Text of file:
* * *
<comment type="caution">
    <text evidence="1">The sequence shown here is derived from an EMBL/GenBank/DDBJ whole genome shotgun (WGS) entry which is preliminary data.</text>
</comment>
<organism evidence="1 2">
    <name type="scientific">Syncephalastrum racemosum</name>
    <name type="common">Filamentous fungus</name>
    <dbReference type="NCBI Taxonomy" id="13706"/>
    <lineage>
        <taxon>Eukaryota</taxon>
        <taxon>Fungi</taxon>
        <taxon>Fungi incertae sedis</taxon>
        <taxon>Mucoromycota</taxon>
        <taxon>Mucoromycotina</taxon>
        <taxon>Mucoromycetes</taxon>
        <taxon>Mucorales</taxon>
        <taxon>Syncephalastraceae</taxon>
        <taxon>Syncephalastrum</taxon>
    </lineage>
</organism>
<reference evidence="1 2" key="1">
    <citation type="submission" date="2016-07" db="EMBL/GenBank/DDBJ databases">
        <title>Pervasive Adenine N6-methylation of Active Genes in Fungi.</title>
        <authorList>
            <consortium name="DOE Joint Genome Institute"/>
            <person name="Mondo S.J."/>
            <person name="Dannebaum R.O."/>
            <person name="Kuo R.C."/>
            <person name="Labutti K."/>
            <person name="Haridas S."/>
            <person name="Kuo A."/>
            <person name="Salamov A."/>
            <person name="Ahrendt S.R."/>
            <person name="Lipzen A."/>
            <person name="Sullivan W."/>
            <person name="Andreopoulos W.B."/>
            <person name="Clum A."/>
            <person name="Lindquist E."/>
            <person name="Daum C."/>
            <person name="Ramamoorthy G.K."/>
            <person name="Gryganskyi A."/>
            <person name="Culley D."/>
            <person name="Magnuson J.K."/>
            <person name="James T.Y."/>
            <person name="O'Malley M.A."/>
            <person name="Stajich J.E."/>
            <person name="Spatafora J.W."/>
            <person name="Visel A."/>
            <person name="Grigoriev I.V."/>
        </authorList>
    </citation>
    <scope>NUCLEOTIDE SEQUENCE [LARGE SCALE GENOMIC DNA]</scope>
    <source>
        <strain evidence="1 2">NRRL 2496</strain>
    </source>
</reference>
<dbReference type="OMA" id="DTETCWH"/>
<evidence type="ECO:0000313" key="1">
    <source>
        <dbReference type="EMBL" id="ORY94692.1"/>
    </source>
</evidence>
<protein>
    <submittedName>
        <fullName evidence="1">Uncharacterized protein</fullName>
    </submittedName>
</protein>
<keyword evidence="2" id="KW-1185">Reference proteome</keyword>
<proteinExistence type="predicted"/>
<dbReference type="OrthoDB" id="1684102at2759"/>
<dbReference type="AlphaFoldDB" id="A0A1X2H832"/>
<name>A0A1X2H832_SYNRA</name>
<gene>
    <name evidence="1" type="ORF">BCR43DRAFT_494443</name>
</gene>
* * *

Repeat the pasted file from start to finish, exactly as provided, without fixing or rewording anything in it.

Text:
<comment type="caution">
    <text evidence="1">The sequence shown here is derived from an EMBL/GenBank/DDBJ whole genome shotgun (WGS) entry which is preliminary data.</text>
</comment>
<organism evidence="1 2">
    <name type="scientific">Syncephalastrum racemosum</name>
    <name type="common">Filamentous fungus</name>
    <dbReference type="NCBI Taxonomy" id="13706"/>
    <lineage>
        <taxon>Eukaryota</taxon>
        <taxon>Fungi</taxon>
        <taxon>Fungi incertae sedis</taxon>
        <taxon>Mucoromycota</taxon>
        <taxon>Mucoromycotina</taxon>
        <taxon>Mucoromycetes</taxon>
        <taxon>Mucorales</taxon>
        <taxon>Syncephalastraceae</taxon>
        <taxon>Syncephalastrum</taxon>
    </lineage>
</organism>
<reference evidence="1 2" key="1">
    <citation type="submission" date="2016-07" db="EMBL/GenBank/DDBJ databases">
        <title>Pervasive Adenine N6-methylation of Active Genes in Fungi.</title>
        <authorList>
            <consortium name="DOE Joint Genome Institute"/>
            <person name="Mondo S.J."/>
            <person name="Dannebaum R.O."/>
            <person name="Kuo R.C."/>
            <person name="Labutti K."/>
            <person name="Haridas S."/>
            <person name="Kuo A."/>
            <person name="Salamov A."/>
            <person name="Ahrendt S.R."/>
            <person name="Lipzen A."/>
            <person name="Sullivan W."/>
            <person name="Andreopoulos W.B."/>
            <person name="Clum A."/>
            <person name="Lindquist E."/>
            <person name="Daum C."/>
            <person name="Ramamoorthy G.K."/>
            <person name="Gryganskyi A."/>
            <person name="Culley D."/>
            <person name="Magnuson J.K."/>
            <person name="James T.Y."/>
            <person name="O'Malley M.A."/>
            <person name="Stajich J.E."/>
            <person name="Spatafora J.W."/>
            <person name="Visel A."/>
            <person name="Grigoriev I.V."/>
        </authorList>
    </citation>
    <scope>NUCLEOTIDE SEQUENCE [LARGE SCALE GENOMIC DNA]</scope>
    <source>
        <strain evidence="1 2">NRRL 2496</strain>
    </source>
</reference>
<dbReference type="OMA" id="DTETCWH"/>
<evidence type="ECO:0000313" key="1">
    <source>
        <dbReference type="EMBL" id="ORY94692.1"/>
    </source>
</evidence>
<protein>
    <submittedName>
        <fullName evidence="1">Uncharacterized protein</fullName>
    </submittedName>
</protein>
<keyword evidence="2" id="KW-1185">Reference proteome</keyword>
<proteinExistence type="predicted"/>
<dbReference type="OrthoDB" id="1684102at2759"/>
<dbReference type="AlphaFoldDB" id="A0A1X2H832"/>
<name>A0A1X2H832_SYNRA</name>
<gene>
    <name evidence="1" type="ORF">BCR43DRAFT_494443</name>
</gene>